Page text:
Cynthia Nixon says J.K. Rowling’s anti-trans remarks were ‘painful’ for her son
J.K. Rowling’s anti-transgender remarks did not sit well with actress Cynthia Nixon’s “‘Harry Potter’ family.”
In a new interview, Nixon opened up about the harmful effect the author’s views have had on her 23-year-old son, Samuel, who is trans and a “Harry Potter” fan.
“It was really painful for him because so much of his childhood was tied up with Harry Potter,” Nixon told the Independent in a story published Monday.
“The books seem to be about championing people who are different, so for her to select this one group of people who are obviously different and sort of deny their existence, it’s just … it’s really baffling. I know she feels like she’s standing up for feminism, but I don’t get it.”
In June, Rowling drew sharp criticism for passing judgment on a Devex op-ed about healthcare inequality that used the phrase “people who menstruate” to be more inclusive. Amid a swift backlash, the English writer doubled down on her tweet, arguing, “If sex isn’t real, there’s no same-sex attraction. If sex isn’t real, the lived reality of women globally is erased.”
Stars of J.K. Rowling’s Wizarding World are speaking out against the “Harry Potter” author’s anti-trans comments, which she explained in a new essay.
Her follow-up tweet was met with more outrage, as well as pro-trans responses from “Harry Potter” actors Katie Leung (Cho Chang), Bonnie Wright (Ginny Weasley) and Emma Watson (Hermione Granger). In a heartfelt statement for the LGBTQ organization the Trevor Project, Daniel Radcliffe (Harry Potter) declared that “Transgender women are women.”
Of Radcliffe’s statement, Nixon said: “The thing that he tried to impart to people was that if you as a queer person or as a non-queer person have found a home in these stories, please don’t let this take that away from you. These are still your stories.”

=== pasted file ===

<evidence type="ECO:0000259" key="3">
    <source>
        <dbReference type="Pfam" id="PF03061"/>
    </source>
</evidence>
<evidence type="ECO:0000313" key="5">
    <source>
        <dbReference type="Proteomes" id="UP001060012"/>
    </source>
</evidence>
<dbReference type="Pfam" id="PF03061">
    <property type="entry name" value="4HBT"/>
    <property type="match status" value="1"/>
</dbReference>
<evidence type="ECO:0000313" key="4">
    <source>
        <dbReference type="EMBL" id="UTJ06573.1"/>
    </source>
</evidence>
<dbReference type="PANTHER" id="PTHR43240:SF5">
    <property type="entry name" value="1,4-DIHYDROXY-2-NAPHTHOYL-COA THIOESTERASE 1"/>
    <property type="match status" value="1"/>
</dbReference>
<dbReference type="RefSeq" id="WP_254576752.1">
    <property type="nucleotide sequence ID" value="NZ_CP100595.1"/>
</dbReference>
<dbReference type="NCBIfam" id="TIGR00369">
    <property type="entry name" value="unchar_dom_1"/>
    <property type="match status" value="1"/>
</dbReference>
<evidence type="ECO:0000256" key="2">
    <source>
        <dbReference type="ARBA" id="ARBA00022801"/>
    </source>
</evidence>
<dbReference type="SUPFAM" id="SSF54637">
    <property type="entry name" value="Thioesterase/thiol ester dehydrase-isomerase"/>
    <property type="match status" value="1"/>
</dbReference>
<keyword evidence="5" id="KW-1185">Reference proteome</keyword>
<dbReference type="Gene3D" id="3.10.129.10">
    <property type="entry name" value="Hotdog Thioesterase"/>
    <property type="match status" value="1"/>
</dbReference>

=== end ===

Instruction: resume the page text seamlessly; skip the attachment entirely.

Rowling defended her tweets again later that month in a lengthy essay that ignited a similar backlash. Several trans activists, including the stars of FX’s “Pose” — a show that centers trans women — also condemned Rowling’s behavior.
The “Sex and the City” alum shared her thoughts on the Rowling controversy while promoting her forthcoming Netflix series, “Ratched,” a prequel to the 1975 film “One Flew Over the Cuckoo’s Nest” that tells the origin story of the nefarious Nurse Ratched (Sarah Paulson). The Ryan Murphy drama stars Nixon as Gwendolyn Briggs, press secretary to the governor of California.
The stars of FX’s “Pose,” Universal Parks, Warner Bros. and Scholastic are among the latest to respond to J.K. Rowling’s anti-trans tweets and follow-up essay.
In real life, Nixon recently ran her own gubernatorial campaign against New York Gov. Andrew Cuomo, who was reelected in 2018 and has been leading the state’s response to the COVID-19 pandemic in 2020.
“The underlying story in ‘One Flew’ is that here’s a woman in power over all of these men who are in trouble, and rather than treating them with empathy, she destroys them. It’s hard to remove people’s genders in that plot,” Nixon told the Independent.
“You get vilified, as we saw with Hillary Clinton’s presidential campaign a few years ago. It’s very hard to be a woman in power.”
“Ratched” debuts Friday on Netflix.
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